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Chemical Composition, Anti-inflammatory Activity And Citotoxicity Of Ridolfia Segetum Moris From Portugal | 11199
ISSN: 2155-9899

Journal of Clinical & Cellular Immunology
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Chemical composition, anti-inflammatory activity and citotoxicity of Ridolfia segetum Moris from Portugal

2nd International Conference on Clinical & Cellular Immunology

L. Salgueiro, C. Cabral, C. Cavaleiro, M. J. Gon?alves and M. T. Cruz

Posters: J Clin Cell Immunol

DOI: 10.4172/2155-9899.S1.014

Ridolfia segetum Moris, commonly known as corn parsley, false fennel , or false caraway , is distributed throughout the Mediterranean region. It belongs to the Apiaceae (carrot or parsley family), that includes well-known aromatic and medicinal plants with characteristic hollow stems. R. segetum is used in traditional medicine to prevent constipation, coughing and respiratory tract infections. The present work aimed to characterize the chemical composition of the essential oil obtained from the flowering aerial parts of R. segetum collected in Portugal, as well as to evaluate the anti-inflammatory activity at concentrations safe to mammalian cells. The oils were characterized by GC and GC-MS. Assessment of cell viability was made by the MTT assay and the in vitro anti-inflammatory potential of the oil was evaluated by measuring NO production using LPS-stimulated mouse macrophages as in vitro inflammatory model. The main compounds of the oils are α-phellandrene (63.3%) and terpinolene (11.9%). The oil significantly inhibited NO production (0.16 μL/mL) without affecting cell viability, at concentrations up to 1.25 μL/mL. These findings add significant information to the pharmacological activity of Ridolfia segetum essential oils, specifically to its anti-inflammatory properties, thus justifying and reinforcing its use in traditional medicine. Taken together, these results provide evidence of the therapeutical effects of this oil, and suggest that the anti-inflammatory activity in doses without cytotoxicity, combined with its pleasant odor could be of great value to cosmetic and pharmaceutical industries. Additional studies are ongoing in our lab to clarify the cellular and molecular mechanisms underlying these properties.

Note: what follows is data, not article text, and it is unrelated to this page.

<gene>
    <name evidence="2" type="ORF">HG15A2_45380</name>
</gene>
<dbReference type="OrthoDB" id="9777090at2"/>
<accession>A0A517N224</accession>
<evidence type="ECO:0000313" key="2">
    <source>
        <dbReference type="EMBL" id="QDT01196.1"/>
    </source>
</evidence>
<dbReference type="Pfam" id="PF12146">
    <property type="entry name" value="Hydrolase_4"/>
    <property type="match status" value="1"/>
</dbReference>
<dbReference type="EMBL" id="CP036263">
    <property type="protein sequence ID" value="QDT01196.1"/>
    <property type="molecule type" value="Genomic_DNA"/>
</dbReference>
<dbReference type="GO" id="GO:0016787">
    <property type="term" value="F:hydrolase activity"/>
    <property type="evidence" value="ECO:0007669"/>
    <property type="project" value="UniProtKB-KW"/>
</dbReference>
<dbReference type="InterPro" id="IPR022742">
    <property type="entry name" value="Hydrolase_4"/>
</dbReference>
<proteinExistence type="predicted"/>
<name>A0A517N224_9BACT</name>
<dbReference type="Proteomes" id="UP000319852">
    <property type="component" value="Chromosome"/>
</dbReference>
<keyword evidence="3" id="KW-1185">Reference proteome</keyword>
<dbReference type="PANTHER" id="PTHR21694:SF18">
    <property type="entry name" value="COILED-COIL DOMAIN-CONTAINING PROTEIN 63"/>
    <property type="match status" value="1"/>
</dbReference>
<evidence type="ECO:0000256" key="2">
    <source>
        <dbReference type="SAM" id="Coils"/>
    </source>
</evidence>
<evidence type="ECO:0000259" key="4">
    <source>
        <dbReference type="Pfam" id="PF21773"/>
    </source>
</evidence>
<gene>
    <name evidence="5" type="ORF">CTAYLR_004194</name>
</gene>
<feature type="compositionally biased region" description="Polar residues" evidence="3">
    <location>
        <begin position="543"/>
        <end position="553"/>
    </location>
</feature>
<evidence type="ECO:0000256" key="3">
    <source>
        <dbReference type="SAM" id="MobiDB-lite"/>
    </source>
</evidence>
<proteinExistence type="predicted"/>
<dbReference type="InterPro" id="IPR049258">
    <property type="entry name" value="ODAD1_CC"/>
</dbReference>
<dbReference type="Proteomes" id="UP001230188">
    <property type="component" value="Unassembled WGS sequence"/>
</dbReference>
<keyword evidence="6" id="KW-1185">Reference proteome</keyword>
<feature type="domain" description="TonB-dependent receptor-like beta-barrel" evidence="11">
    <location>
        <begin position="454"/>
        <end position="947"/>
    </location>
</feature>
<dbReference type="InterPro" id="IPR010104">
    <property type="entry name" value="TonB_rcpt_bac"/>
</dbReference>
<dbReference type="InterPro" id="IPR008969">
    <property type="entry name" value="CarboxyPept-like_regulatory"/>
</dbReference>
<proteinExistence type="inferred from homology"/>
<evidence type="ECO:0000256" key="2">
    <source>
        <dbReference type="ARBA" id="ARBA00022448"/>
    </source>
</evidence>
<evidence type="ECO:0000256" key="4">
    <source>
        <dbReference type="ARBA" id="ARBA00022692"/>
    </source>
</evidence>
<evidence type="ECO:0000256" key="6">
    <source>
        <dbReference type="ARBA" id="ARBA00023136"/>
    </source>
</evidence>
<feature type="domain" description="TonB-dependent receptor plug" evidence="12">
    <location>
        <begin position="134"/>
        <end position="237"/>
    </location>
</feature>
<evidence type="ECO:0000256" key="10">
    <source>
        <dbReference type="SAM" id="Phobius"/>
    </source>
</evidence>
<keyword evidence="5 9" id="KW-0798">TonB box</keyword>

L?gia Salgueiro has completed his Ph.D. at the University of Coimbra, Portugal in the field of Pharmacognosy and Phytochemistry. She is full Professor of Pharmacognosy and the Director of the Group Analytical Sciences, Bromatology and Pharamacognosy of the Faculty of Pharmacy, University of Coimbra,. She has published more than 80 papers in reputed journals and several books and book chapters.